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Lucy Truman

> A young person in my field cornered me at a professional event and asked for an informational interview. I saw a lot of room for improvement on his resume, but he didn’t ask me to critique it — can I offer unsolicited advice? And how can I avoid these requests? I do what I can, but I’m starting to feel a bit flooded by them. Also, in recent months, the interviewees seem to be angling for definite job prospects, which I cannot provide. How can I convey this in advance?

B.U. / Boston

Reclaim your power, B.U. The beauty of the informational interview is that it is intended to be an educational experience, and many things can be educational.

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For starters, you can say no, or ask the person to contact you when tax season is over or the MacGuffin case is finally wrapped up. It’s good to help out young people who are just launching their careers, but, as with any worthy endeavor, you need to set limits. (And the few people who will keep track of the MacGuffin trial and call you when it’s over will be well worth talking to.) Learning to respect other people’s schedules is an important professional skill: Teach it!

Be upfront about what you can and can’t offer. There isn’t anything wrong with bluntness: “There aren’t any jobs in my firm right now, and all I could recommend anyway is that you go through the standard application process. But I’m happy to discuss local industry trends and what you can do to make yourself stand out” — or some more human version of such dreadful corporate-speak. Managing expectations is an important professional skill: Model it!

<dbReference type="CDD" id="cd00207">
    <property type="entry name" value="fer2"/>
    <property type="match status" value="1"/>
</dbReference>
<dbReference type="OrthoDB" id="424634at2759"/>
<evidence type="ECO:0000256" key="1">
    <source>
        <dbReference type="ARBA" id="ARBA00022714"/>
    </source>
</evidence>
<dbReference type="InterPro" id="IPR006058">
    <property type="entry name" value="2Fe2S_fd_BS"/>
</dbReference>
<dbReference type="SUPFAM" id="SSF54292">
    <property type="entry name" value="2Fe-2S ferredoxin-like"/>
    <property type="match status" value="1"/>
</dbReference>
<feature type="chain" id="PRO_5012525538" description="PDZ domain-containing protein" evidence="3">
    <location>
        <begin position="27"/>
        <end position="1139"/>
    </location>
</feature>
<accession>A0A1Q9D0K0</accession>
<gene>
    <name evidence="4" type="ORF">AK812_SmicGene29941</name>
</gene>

And just about anything, within reason, is fair game for critique in an informational interview, from the interviewee’s resume to his or her e-mail manners. Let your inner reality-show judge fly free.

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> I am a cancer survivor and lost my mother to cancer. A dear friend has recently been judgmental about the fact that I use humor to cope. She disagrees that laughter is the best medicine and has accused me of thinking cancer is funny. I am so hurt that she would judge me. I do know cancer is very serious and affects many people, but the way I deal with it is my business, as it is my journey. Please let me know what to say. 

D.M. / Westwood

It’s possible that nothing you say will make a difference. We have to start from that. But I think you need to give the issue another shot.

Sit down with your friend and explain yourself one more time. Tell her that your understanding of the disease cannot be challenged, and that the way you cope with it is healthy and your own business. Ask her whether she is in some way hurt by your jokes or whether she fears someone else is or would be. (It doesn’t seem likely that this is the problem, but maybe you’ve crossed a line — why has her behavior changed recently?) Let her know how much her accusations have hurt.

Maybe this will work. Or maybe your friendship with this person will fade. Or maybe it will become one of those relationships with a kind of lesion, a blank space where politics or religion or children — or cancer — ought to live. Those friendships aren’t whole, but they can still be worthwhile.

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Miss Conduct is Robin Abrahams, a writer with a PhD in psychology.


NEED MISS CONDUCT’S HELP? Write to her at missconduct@globe.com. And get advice live during a Boston.com chat with Robin Abrahams this Wednesday from noon to 1 p.m.